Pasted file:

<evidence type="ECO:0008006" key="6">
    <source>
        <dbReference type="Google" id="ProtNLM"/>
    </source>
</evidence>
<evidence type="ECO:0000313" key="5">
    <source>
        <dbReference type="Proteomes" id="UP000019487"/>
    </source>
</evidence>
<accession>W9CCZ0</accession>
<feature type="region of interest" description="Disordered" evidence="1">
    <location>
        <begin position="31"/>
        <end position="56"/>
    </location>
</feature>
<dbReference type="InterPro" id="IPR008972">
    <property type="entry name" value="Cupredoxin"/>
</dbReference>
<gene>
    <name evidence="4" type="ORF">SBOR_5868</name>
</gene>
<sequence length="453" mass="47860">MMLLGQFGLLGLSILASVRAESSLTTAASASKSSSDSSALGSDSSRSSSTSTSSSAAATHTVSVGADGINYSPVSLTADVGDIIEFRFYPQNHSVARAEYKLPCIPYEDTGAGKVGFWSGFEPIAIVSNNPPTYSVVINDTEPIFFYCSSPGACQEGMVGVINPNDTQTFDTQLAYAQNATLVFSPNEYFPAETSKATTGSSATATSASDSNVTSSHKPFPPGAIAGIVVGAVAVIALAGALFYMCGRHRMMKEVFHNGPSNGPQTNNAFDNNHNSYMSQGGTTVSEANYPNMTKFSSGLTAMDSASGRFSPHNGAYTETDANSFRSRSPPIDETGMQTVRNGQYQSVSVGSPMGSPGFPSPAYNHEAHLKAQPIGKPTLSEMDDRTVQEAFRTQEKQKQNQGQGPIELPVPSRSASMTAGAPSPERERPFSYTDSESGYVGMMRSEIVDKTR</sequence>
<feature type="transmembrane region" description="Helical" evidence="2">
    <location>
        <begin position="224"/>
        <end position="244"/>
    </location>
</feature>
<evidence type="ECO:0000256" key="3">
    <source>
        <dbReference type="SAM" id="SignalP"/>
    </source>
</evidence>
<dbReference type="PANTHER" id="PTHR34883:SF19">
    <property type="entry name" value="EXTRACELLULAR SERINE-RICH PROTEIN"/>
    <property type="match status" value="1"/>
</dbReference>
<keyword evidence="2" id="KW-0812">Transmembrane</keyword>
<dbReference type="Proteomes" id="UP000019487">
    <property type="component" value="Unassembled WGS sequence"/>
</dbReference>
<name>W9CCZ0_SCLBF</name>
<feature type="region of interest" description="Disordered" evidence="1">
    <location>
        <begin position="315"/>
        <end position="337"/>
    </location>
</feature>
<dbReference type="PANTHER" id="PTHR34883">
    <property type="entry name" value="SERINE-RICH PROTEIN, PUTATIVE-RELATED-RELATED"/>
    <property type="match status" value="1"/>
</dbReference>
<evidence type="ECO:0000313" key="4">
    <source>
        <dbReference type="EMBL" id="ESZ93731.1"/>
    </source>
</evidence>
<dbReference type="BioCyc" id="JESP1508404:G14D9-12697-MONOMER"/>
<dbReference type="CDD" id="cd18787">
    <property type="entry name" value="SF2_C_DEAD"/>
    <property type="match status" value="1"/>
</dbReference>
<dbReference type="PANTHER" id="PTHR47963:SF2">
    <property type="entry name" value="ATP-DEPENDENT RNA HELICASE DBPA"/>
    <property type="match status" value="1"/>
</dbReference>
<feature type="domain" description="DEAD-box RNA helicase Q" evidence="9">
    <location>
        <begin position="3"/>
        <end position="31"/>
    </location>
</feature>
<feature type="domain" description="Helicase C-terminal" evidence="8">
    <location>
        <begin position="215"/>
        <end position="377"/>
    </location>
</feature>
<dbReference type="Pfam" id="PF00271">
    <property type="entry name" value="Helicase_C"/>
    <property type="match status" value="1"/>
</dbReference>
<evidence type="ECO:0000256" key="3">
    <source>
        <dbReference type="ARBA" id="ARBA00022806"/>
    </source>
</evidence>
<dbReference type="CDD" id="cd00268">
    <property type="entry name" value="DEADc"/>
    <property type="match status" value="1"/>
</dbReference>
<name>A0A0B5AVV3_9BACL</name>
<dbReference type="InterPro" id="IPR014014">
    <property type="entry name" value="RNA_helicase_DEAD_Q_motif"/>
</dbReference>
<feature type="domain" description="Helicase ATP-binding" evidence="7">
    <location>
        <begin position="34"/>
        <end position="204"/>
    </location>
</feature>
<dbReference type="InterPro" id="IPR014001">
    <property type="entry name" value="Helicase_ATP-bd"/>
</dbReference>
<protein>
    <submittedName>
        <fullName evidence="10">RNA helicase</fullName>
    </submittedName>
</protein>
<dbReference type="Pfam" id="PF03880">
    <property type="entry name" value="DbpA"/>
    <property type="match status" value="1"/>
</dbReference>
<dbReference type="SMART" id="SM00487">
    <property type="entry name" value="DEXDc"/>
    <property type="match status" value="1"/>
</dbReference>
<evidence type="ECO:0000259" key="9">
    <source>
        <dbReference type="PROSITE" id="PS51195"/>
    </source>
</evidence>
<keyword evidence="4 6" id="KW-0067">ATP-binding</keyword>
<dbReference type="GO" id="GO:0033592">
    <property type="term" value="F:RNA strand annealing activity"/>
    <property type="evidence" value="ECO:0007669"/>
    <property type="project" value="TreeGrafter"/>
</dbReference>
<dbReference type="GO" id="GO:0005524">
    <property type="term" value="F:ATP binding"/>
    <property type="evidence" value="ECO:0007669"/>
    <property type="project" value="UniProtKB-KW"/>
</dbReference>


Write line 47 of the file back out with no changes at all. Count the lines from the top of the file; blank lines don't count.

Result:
        <begin position="315"/>